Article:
Tuscany, Italy

4 days / 85 talks
Awesome and great speakers

October 16-21
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David McKoene

David McKeone has been a part of the Omnis community for more than 14 years. In that time he’s been fortunate enough to have a great deal of exposure to the many great developers and small business owners that form that community. This year will be his 9th EurOmnis conference, 6 of those as a session speaker.

By day — ok, sometimes by night too — he works to make an affordable and useful box office CRM at Arts Management Systems Ltd (ArtsMan), building Theatre Manager and its companion products. He has a driving passion to push Omnis Studio to increasing greatness in the distributed, web-based, multi-language world that is increasingly dominating the software landscape.

ArtsMan’s and his dedication to open source has led to the creation of several prominent Studio externals provided by ArtsMan (https://github.com/artsman) and a few of his own (https://github.com/dmckeone). His past talks have focused on evidence-based optimization, test driven development, web technologies, and externals development.


Writing a Desktop Application in a World of Web and Cloud Apps

Take part in a discussion about what customers expect (or will expect) from modern day applications. This talk will take a holistic view of the application set against new technologies and the ways in which they present us with new challenges and new opportunities.

First it was the mobile phone, then it was the cloud, next it could be… almost anything. Recent technologies are shifting the ground on top of which we build our applications and we need to able to respond more quickly so that we can continue the long tradition of users that love our Omnis apps. To do so requires more than just adding a new interface or changing some features, it requires a shift in the way we approach software development and the way in which we think about our applications and our users. But don’t be alarmed! A small shift in perspective, combined with Studio 8 features and open source technologies, opens a whole new world of rapid development that can help you respond to users more quickly and more accurately.

This talk will focus on the life cycle of software development and ways to monitor, test, track and update applications, as well as revision management strategies for your source. It will also contain a (slightly opinionated) discussion about how to structure an application in a way that allows you to deploy with more flexibility, while also improving testability.


ArtsMen and the API

Take a journey through the many iterations of API design that Arts Management Systems (Artsman) has gone through and benefit from the many lessons learned along the way while they designed a REST API that could drive real time charts.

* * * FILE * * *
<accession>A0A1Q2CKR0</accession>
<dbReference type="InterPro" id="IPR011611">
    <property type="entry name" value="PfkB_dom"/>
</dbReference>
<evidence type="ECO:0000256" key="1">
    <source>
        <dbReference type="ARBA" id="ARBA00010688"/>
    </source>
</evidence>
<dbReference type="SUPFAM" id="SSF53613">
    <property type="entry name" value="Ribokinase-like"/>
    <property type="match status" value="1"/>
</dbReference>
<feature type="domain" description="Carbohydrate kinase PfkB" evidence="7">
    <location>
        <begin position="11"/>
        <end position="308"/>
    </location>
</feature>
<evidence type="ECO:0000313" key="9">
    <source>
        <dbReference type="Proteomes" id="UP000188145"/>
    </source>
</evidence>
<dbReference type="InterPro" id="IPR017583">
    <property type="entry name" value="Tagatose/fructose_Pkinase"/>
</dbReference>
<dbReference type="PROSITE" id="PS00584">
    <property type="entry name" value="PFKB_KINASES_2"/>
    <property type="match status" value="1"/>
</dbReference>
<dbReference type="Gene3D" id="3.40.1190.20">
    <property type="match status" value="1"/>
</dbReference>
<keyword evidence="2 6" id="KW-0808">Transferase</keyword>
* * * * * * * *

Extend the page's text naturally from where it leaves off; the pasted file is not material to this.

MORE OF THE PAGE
In the summer of 2012 ArtsMan embarked upon a journey. The journey was to to create a new kind of application, one that took advantage of emerging web technologies while also taking users out of the office and releasing them into the wild open internet. That journey centered around one critical piece: the REST API. An API let’s an application communicate with the outside world in a standard way that many other applications can understand. A REST API, commonly combined with JSON, is a loosely structured standard that has become a standard expectation for any modern web app. Of course our journey started with research into Roy Fielding’s originating REST thesis, but from there it traveled down a long and winding road. How do apps (and specifically Javascript apps) interact with the REST API? How should they? What does REST prescribe and how is that different from a SQL database? How do developers discover what to do with the API? How do you keep performance high? How do you prevent a nefarious (or ignorant) user from crushing your servers? How do you keep your data size down on the wire? How do you expose your business logic? How do you manage changes without breaking applications? How do you deal with security? How do applications know when data from your application has changed? Why should you care about this if you only write desktop apps?

This talk will walk you through that journey with us so that you too can discover the magic behind Artsman’s real-time dashboard (See Jon Harris’ talk for the sexy, visual part)

(WARNING: Also contains a spattering of some really cool API-specific PostgreSQL tricks.)



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About workshops

Format

You’ll sign up for the session you want to attend on a first-come, first-served basis. Up to 6 participants may attend a session, if full, you can sign up for the same topic at a different time. During the session, the speaker will guide the audience through the main topic but you will be able to ask him/her to deviate and cover related areas. Sometimes participants offer new ideas and solutions to a problem.



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Speakers

Pursue any question or area not directly related to the core topic. Every speaker hosts at least 4 sessions which means there are about 11 to 12 simultaneous sessions running all the time with an average of 5 or 6 participants

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Schedule

Flexible conference format means you can choose the best classes for you and at the best time. Some sessions will be repeated, so when you miss one, you can attend the same session later in the day or the week.

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